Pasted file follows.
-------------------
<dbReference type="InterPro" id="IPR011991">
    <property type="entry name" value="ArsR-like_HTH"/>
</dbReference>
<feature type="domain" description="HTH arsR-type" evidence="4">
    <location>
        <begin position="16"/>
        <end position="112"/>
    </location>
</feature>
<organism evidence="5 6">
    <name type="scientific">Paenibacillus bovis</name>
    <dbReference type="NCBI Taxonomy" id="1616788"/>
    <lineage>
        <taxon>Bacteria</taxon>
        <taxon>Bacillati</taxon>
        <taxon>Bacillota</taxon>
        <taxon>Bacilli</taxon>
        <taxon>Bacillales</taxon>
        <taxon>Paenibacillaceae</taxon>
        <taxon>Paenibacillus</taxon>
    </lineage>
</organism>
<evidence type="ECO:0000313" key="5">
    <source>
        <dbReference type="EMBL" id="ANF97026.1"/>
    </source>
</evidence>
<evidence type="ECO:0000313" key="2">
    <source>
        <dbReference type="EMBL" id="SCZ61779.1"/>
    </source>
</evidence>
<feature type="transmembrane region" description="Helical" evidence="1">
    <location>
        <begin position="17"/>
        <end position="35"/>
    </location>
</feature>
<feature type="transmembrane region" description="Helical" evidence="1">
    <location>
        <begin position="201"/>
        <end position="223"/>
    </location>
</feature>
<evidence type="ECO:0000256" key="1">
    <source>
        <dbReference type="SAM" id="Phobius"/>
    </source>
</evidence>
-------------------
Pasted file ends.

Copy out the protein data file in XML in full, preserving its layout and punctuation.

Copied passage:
<dbReference type="InterPro" id="IPR011991">
    <property type="entry name" value="ArsR-like_HTH"/>
</dbReference>
<feature type="domain" description="HTH arsR-type" evidence="4">
    <location>
        <begin position="16"/>
        <end position="112"/>
    </location>
</feature>
<organism evidence="5 6">
    <name type="scientific">Paenibacillus bovis</name>
    <dbReference type="NCBI Taxonomy" id="1616788"/>
    <lineage>
        <taxon>Bacteria</taxon>
        <taxon>Bacillati</taxon>
        <taxon>Bacillota</taxon>
        <taxon>Bacilli</taxon>
        <taxon>Bacillales</taxon>
        <taxon>Paenibacillaceae</taxon>
        <taxon>Paenibacillus</taxon>
    </lineage>
</organism>
<evidence type="ECO:0000313" key="5">
    <source>
        <dbReference type="EMBL" id="ANF97026.1"/>
    </source>
</evidence>
<evidence type="ECO:0000313" key="2">
    <source>
        <dbReference type="EMBL" id="SCZ61779.1"/>
    </source>
</evidence>
<feature type="transmembrane region" description="Helical" evidence="1">
    <location>
        <begin position="17"/>
        <end position="35"/>
    </location>
</feature>
<feature type="transmembrane region" description="Helical" evidence="1">
    <location>
        <begin position="201"/>
        <end position="223"/>
    </location>
</feature>
<evidence type="ECO:0000256" key="1">
    <source>
        <dbReference type="SAM" id="Phobius"/>
    </source>
</evidence>